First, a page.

There are over 3.1 million breast cancer survivors in the country, according to the American Cancer Society. In 2017 alone, it’s estimated there will be over 250,000 new breast cancer diagnoses in women. And breast cancer does not discriminate. While a man’s risk for breast cancer is much lower — 1 in 1,000 — the American Cancer Society estimates over 2,400 cases of invasive breast cancer will be diagnosed in men in 2017.
Doctors agree self-exams are one of the most proactive steps in identifying abnormalities. Still, breast cancer is the second most deadly cancer among women after lung cancer. And while a person may be predisposed to breast cancer through genetics, lifestyle and environment also play a role. So the Centers for Disease Control and Prevention has crunched the numbers to find the states with the most breast cancer diagnoses. Is your home in one of them?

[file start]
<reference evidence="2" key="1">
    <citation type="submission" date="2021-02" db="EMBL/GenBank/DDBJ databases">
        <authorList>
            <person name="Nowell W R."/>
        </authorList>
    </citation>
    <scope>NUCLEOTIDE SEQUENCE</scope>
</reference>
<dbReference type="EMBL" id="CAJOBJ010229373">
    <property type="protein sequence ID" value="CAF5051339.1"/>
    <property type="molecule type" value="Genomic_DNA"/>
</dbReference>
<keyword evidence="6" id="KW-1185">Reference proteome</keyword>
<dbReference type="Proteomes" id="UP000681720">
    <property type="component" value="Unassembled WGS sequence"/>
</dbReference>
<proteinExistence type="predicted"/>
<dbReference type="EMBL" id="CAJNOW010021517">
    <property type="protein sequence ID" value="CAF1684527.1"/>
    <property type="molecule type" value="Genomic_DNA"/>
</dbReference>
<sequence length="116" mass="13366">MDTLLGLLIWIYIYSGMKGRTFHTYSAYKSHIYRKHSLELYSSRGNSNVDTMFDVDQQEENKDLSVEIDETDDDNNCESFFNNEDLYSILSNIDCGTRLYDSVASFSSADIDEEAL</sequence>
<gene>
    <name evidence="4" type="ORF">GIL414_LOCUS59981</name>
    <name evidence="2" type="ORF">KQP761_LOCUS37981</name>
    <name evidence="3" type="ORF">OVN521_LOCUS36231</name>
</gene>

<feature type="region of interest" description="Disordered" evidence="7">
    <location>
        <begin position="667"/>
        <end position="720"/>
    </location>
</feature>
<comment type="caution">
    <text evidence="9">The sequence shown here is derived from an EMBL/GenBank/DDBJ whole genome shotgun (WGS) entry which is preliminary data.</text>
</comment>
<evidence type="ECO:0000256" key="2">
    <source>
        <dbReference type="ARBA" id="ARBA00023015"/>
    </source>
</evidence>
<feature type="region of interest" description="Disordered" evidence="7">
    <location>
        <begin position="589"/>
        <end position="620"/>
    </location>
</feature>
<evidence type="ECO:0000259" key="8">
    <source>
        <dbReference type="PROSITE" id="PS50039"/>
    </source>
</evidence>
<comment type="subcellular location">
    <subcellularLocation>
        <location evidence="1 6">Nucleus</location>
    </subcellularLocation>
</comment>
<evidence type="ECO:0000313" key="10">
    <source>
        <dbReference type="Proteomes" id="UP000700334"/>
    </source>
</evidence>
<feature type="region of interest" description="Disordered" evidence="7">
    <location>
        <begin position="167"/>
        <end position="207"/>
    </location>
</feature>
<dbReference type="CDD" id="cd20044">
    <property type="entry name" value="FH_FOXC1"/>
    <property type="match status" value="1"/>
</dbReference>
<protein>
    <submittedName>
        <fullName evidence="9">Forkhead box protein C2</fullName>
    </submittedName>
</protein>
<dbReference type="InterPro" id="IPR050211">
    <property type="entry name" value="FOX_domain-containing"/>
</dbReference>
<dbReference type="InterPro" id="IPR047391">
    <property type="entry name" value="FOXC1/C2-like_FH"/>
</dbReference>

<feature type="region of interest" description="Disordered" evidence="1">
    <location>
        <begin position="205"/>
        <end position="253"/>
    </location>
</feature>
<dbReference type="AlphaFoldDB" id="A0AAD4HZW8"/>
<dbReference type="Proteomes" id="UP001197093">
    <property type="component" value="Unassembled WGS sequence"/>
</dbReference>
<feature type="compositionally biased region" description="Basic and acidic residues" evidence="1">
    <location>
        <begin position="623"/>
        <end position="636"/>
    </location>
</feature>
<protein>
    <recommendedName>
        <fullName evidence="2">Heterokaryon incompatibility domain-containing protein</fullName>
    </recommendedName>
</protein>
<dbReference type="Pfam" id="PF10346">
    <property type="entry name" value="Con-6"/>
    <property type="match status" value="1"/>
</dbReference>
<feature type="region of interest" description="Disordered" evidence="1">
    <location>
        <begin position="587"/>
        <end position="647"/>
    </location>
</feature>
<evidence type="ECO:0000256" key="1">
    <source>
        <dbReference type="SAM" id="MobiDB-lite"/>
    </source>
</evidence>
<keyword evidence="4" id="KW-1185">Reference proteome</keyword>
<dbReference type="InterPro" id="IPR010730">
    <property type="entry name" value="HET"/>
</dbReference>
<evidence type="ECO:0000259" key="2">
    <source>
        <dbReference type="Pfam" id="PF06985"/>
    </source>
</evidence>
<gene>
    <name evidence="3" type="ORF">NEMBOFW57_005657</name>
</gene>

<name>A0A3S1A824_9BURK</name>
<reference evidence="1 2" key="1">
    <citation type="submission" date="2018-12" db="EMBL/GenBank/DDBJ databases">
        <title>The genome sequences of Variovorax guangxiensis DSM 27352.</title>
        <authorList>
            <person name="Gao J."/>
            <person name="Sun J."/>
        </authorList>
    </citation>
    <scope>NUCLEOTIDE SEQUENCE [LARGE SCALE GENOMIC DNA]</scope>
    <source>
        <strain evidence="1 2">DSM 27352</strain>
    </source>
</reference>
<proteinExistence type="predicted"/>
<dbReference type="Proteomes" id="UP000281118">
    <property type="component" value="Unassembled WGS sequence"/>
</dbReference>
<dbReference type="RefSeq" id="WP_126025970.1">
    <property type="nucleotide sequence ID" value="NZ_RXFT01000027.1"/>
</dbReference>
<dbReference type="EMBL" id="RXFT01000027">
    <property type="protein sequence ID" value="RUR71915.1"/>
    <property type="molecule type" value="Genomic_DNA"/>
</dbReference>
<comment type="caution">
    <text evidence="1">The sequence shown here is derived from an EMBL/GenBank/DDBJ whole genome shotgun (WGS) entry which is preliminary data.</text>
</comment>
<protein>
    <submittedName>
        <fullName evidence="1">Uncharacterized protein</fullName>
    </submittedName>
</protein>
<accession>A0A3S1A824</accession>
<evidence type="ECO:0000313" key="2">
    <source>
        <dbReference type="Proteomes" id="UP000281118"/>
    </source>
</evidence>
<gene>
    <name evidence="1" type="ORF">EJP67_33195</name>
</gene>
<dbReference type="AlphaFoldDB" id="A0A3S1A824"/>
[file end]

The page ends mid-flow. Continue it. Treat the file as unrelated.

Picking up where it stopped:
- Rate of diagnoses per 100,000 people: 130.9
Breast cancer awareness dates as far back as 3,000 to 2,500 B.C. In the first century A.D., doctors were even attempting to eradicate tumors by cutting into them with surgical tools, mind you without anesthesia. As with many states in the country, the death rate associated with breast cancer has decreased. It’s believed this is due to more advanced treatments and early detection. Minnesota women are less likely to die from breast cancer than other states. Only about 17 out of 100,000 women will die from the disease, according to the CDC.